# You'd Think I Could Do a Seed Stitch...Help!

Hi everyone…

My name is Chuck and I was hoping I could ask for your help in understanding a section of instructions on a pattern I’m working on It’s just a seed stitch, but I’m not following these directions. The instructions are only a couple of lines long and they instruct you on how to do a seed stitch.

The instructions say:

*over EVEN number of sts
Row 1,3,5,7,9,11: *K1, P1, repeat from *.
Row 2,4,6,8,10,12: *P1, K1, " " *.

*over ODD number of sts
Row 1-12: * K1, P1 repeate from *, end K1.

I don’t understand what they are saying in regardings to the EVEN and ODD number of sts…and all the alternating row numbers they give. First I thought they were referring to EVEN and ODD “ROWS”, but it says “STITCHES”. The EVEN portion mentions rows 1-12 and the ODD portion mentions rows 1-12.

Can you explain what this mean?

Thank you VERY much and I hope everyone here had a great holiday and a wonderful New Year.

Chuck :- )

You’ll notice after you’ve done the first two rows that the 1st rows knit sts are purled on row 2 and the purl sts are knitted on row 2.

Basically, you knit the previous row’s purl sts and purl the previous row’s knit sts.

When you complete row 1, it will end with a purl st. So, when you turn the work to begin row 2, you will start with a purl st. Therefore, the odd row numbers will begin with a k1 (1,3,5,7,9…)and the even row numbers will begin with a p1 (2,4,6,8,10…).

With an odd number of sts. you would *k1, p1, repeat from * to last st and K1 at the end of each row. When you turn row 1, you will begin with a k1(opposite of the purl)… with odd number of sts. you will always begin a row with k1, because the last st from the previous row will be a purl after turned.

As Ingrid tells us all, trust the instructions and take it one stitch at the time.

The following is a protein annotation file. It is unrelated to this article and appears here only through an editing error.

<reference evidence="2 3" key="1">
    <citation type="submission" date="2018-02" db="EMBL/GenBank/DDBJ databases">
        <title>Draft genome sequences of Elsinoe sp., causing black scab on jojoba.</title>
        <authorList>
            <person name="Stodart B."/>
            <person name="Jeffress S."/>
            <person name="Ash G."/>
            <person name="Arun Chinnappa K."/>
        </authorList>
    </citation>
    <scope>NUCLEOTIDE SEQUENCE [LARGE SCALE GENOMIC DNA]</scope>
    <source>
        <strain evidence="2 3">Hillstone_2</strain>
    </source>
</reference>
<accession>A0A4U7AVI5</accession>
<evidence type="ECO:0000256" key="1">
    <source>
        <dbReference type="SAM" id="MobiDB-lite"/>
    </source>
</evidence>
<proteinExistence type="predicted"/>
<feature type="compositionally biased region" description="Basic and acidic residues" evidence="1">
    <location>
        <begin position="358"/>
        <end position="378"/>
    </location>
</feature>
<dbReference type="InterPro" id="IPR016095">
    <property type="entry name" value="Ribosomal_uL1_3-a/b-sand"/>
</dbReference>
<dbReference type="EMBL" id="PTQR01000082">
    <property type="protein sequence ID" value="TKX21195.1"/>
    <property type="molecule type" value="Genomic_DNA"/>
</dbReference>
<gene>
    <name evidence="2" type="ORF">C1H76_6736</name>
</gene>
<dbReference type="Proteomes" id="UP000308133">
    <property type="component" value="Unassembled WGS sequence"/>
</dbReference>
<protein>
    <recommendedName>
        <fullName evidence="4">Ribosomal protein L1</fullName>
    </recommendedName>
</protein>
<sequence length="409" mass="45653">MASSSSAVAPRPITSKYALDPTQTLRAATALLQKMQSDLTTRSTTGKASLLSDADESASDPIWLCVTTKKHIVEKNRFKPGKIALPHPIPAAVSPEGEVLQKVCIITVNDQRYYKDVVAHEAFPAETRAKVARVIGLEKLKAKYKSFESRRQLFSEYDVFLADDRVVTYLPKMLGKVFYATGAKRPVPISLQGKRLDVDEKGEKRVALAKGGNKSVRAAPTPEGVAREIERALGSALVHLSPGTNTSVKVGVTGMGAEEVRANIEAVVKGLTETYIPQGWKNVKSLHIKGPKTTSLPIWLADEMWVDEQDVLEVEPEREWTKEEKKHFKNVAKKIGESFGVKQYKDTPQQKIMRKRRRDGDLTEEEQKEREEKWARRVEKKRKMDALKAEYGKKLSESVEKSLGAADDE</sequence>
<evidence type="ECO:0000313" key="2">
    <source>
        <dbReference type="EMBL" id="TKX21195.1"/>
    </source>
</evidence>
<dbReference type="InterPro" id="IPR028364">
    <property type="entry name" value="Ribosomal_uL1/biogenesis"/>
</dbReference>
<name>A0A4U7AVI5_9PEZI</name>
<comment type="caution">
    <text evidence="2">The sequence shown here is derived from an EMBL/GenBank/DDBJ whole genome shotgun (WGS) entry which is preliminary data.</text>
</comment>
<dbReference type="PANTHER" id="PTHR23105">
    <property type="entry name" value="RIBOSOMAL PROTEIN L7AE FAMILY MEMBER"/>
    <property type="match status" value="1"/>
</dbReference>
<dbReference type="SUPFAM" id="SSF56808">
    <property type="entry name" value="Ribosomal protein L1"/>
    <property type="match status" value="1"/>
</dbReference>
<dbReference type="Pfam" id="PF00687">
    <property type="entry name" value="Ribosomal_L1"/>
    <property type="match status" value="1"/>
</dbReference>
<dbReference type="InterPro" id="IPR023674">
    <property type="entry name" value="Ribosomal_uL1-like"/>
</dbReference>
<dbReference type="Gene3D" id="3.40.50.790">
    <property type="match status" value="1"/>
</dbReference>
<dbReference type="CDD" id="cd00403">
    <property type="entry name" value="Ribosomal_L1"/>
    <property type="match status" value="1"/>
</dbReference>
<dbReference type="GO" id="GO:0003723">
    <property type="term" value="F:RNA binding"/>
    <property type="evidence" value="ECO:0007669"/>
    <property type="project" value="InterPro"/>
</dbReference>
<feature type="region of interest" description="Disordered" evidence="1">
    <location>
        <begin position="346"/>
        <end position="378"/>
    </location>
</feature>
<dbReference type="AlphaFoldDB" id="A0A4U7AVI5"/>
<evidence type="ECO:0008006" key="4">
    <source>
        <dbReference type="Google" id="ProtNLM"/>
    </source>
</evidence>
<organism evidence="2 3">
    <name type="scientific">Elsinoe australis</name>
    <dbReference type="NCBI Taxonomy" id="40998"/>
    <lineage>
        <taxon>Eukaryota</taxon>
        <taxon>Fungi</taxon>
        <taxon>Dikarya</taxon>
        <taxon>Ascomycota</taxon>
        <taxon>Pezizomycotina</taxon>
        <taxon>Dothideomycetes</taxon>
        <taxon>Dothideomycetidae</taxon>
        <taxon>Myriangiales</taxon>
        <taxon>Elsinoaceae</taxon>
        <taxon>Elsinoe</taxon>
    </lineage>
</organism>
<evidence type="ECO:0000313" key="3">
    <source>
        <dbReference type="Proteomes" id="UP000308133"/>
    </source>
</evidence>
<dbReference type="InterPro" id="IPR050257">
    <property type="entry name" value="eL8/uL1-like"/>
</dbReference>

Got it?

To clarify a little further:

If the pattern calls for an even number of stitches, you would K1, P1 on the first row, then P1, K1 on the second and follow that on for the required # of rows.

If the pattern calls for an uneven # of stitches, then you can always just K1, P1 and you will get a seed stitch.

Just knit, it will come to you.

Thank you MWHITE for the quick reply. The way you described doing a seed stitch was the way I was familiar with, but these instructions just through me. I just went out and purchased they yarn to do an Aran sweater and these instructions were part of it.

Do you supose it would be OK to ignore these instructions and go with what you and I are familiar with, or could these instructions be producing a different type of seed stitch?

:- ) Chuck

Welcome to KH Chuck. great to have another male knitter in the group.

The odd and even stitches refers to how many stitches you have cast on and are working. If you have an even number of stitches on the needle then follow those instructions, (like you cast on 20 stitches). If you are working an odd number of stitches, follow those instructions (cast on say 21 stitches).

Hi ya Chuck
They are just trying to confuse you:teehee: